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I am trying to run a java program, but it is taking a default GMT timezone instead of a OS defined timezone. My jdk version is 1.5 and the OS is Windows Server Enterprise (2007)

Windows has a Central timezone specified, but when I run the following program, it gives me a GMT time.

import java.util.Calendar;

public class DateTest
{
    public static void main(String[] args)
    {
        Calendar now = Calendar.getInstance();
        System.out.println(now.getTimeZone());
        System.out.println(now.getTime());
    }
}

Here is the output

sun.util.calendar.ZoneInfo[id="GMT",
offset=0,
dstSavings=0,
useDaylight=false,
transitions=0,
lastRule=null]
Mon Mar 22 13:46:45 GMT 2010

Please note that I do not want to set the timezone from the application. I want that the timezone used by JVM should be the one specified in the OS. (I am not finding this issues with other servers that have version 1.4 of jdk and Microsoft Server 2003).

Any thoughts would be highly appreciated.

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1  
Hm, that is strange. Looks like a JVM/OS bug or some weird misconfiguration. –  Michael Borgwardt Mar 22 '10 at 16:28
    
how are you invoking the DateTest class? –  matt b Mar 22 '10 at 16:29
    
@matt b: I am compiling and calling DateTest from windows command prompt. But this is just a Test class. The original problem was with some ETL process for IBM cognos server. –  Kushal Corleone Mar 22 '10 at 19:04
1  
just wanted to rule out launching it through any shell/batch scripts which might be passing along a -Duser.timezone value –  matt b Mar 22 '10 at 19:11

5 Answers 5

up vote 38 down vote accepted

You can pass the JVM this param -Duser.timezone, for example -Duser.timezone="Europe/Sofia" and this should do the trick. Setting the environment variable TZ might also help.

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We had to use the JDK DST Timezone Update Tool - 1.3.25 (tzupdater) and then change the JVM parameter as you suggested and we finally got rid of the issue. By the way, the timezone information is stored by Windows in some registry. The updater I used updated the registry values also. –  Kushal Corleone Mar 25 '10 at 21:17
    
I'm trying to startup my JVM using this parameter, but seems to have no change... If I want to start on UTC what shall I use as parameter!? –  rafa.ferreira May 19 '11 at 21:43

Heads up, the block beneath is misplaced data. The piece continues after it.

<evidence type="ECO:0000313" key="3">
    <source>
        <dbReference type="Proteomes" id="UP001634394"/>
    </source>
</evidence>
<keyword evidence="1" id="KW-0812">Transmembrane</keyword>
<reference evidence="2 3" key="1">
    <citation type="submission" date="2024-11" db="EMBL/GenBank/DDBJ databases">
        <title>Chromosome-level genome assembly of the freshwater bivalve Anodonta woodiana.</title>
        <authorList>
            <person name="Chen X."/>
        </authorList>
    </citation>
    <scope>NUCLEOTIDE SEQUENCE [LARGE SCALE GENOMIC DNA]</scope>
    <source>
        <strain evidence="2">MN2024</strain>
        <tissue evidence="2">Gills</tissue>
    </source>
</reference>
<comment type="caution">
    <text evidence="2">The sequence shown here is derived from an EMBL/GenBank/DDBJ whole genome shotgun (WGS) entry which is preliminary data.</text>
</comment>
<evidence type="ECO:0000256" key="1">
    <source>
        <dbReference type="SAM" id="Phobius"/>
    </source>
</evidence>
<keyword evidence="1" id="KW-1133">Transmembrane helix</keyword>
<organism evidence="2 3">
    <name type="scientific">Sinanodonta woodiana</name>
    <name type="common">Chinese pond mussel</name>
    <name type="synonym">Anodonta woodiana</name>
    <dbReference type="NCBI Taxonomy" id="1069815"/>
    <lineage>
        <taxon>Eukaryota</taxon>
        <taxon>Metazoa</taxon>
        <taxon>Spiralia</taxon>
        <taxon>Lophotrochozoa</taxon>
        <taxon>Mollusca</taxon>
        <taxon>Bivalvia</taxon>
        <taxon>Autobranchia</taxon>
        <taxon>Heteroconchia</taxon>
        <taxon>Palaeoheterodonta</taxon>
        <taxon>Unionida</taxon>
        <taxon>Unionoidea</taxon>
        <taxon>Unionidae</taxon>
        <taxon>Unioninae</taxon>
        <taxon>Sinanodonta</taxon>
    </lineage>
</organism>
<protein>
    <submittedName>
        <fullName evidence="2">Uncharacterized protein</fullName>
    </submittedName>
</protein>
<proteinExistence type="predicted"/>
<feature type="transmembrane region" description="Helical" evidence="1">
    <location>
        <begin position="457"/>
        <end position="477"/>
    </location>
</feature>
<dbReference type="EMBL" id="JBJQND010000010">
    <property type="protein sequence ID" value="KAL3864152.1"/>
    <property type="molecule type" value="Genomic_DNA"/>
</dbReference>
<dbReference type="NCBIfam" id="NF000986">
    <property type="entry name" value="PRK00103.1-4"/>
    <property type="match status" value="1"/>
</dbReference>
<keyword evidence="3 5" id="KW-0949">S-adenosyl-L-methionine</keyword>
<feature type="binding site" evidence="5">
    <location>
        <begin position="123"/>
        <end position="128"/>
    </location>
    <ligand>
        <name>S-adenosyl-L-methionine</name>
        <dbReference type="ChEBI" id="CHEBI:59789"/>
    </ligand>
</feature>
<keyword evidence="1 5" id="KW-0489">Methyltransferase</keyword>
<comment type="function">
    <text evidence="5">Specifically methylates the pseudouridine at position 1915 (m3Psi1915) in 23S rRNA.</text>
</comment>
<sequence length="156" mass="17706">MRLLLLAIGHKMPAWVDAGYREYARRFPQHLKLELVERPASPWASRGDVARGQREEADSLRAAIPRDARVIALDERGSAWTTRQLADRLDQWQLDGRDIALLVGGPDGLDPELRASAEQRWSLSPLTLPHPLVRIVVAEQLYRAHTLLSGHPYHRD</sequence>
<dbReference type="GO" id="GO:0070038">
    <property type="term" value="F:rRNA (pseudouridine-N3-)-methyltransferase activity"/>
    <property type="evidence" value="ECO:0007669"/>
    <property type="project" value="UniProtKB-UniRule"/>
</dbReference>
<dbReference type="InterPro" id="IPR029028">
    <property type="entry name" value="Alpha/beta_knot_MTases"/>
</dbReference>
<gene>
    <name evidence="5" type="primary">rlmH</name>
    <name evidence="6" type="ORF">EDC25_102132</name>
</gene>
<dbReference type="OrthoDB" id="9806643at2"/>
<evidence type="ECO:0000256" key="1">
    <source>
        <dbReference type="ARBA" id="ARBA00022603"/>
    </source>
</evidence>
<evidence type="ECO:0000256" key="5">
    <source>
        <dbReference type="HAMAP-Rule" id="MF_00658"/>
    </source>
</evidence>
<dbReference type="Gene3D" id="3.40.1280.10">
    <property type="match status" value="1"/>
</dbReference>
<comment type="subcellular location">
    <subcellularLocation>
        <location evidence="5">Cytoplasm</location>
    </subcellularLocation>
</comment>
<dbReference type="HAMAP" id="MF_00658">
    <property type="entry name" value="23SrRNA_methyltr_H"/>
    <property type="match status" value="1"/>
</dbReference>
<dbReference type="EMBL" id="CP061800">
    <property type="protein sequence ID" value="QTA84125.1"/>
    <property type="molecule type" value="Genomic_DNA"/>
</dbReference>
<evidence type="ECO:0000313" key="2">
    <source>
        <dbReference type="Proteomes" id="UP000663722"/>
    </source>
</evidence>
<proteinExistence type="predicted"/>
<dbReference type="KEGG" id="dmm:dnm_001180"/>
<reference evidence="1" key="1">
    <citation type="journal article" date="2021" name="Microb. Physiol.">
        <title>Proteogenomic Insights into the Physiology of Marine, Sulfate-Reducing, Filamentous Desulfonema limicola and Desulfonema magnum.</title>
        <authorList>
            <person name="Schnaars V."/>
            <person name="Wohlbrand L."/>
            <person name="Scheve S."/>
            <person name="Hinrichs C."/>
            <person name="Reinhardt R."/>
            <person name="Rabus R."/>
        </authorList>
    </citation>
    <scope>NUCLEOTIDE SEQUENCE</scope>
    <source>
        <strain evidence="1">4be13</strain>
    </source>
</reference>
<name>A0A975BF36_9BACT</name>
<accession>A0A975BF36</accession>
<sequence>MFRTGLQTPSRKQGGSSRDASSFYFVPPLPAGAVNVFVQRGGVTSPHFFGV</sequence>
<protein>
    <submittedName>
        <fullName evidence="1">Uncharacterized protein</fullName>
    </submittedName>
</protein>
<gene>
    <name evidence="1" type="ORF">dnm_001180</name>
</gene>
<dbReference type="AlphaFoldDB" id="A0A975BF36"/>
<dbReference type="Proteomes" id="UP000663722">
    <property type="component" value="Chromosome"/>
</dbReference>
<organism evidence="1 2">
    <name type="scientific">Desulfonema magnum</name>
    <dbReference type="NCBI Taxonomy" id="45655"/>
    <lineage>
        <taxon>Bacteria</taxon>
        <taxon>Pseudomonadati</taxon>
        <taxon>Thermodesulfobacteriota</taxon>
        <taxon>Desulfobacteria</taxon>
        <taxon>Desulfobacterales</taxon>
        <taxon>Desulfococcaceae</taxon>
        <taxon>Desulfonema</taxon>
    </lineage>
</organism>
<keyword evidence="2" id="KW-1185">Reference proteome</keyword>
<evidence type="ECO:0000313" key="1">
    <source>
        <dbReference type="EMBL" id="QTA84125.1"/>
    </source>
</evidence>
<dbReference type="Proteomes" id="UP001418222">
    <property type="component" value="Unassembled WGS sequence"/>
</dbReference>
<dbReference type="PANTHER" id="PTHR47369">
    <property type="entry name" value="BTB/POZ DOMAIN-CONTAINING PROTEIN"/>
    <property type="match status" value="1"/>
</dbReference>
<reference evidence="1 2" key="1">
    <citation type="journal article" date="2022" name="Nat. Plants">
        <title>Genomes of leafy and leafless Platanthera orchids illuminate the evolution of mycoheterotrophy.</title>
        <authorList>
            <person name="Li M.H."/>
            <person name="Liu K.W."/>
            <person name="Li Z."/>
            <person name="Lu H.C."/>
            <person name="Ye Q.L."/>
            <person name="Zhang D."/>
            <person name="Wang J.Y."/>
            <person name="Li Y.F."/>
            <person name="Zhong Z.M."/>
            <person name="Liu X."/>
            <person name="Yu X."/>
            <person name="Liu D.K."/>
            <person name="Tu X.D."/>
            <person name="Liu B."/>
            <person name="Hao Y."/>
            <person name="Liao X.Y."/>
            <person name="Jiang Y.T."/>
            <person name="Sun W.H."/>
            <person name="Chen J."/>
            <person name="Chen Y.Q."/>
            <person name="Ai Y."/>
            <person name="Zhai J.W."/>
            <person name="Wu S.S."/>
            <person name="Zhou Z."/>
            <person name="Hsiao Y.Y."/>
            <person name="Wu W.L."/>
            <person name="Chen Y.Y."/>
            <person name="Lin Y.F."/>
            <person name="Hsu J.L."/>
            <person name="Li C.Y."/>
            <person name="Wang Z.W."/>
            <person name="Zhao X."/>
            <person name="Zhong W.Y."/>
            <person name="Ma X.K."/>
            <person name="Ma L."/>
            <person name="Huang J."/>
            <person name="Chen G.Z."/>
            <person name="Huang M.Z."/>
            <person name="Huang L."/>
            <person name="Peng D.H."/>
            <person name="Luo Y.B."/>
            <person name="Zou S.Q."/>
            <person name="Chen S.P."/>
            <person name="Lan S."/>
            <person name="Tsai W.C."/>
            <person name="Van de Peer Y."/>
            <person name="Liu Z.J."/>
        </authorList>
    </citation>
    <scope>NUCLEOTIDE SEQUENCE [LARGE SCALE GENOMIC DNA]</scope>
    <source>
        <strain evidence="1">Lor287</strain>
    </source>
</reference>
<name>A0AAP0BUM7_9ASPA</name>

Try java -Duser.timezone=GMT ... –  Bozhidar Batsov May 19 '11 at 22:00
    
In my application I am changing some locations and getting timezones of that locations.Using the timezone I am processing further.But when the application starts for the first time,I am getting correct values. When i change the TimeZone and set the new timezone as default timezone, I am not getting the correct values.What is the issue? How to change the timezone exactly.I am changing the timezone using TimeZone.setDefault(TimeZone.getTimeZone("my_time_zone")); –  Dray Aug 20 '12 at 14:40
    
@Castanho -Duser.timezone=UTC worked for me –  Alex Sep 20 '13 at 1:50

The accepted answer above:

-Duser.timezone="Europe/Sofia" 

Didn't work for me exactly. I only was able to successfully change my timezone when I didn't have quotes around the parameters:

-Duser.timezone=Europe/Sofia
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In win7, if you want to set the correct timezone as a parameter in JRE, you have to edit the file deployment.properties stored in path c:\users\%username%\appdata\locallow\sun\java\deployment adding the string deployment.javaws.jre.1.args=-Duser.timezone\=my_time_zone

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On windows 7 and for JDK6, I had to add -Duser.timezone="Europe/Sofia" to the JAVA_TOOL_OPTIONS system variable located under "My computer=>Properties=>Advanced System Settings=>Environment Variables".

If you already have some other property set for JAVA_TOOL_OPTIONS just append a space and then insert your property string.

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If you are using Maven:

mvn -Dexec.args="-Duser.timezone=Europe/Sofia ....."
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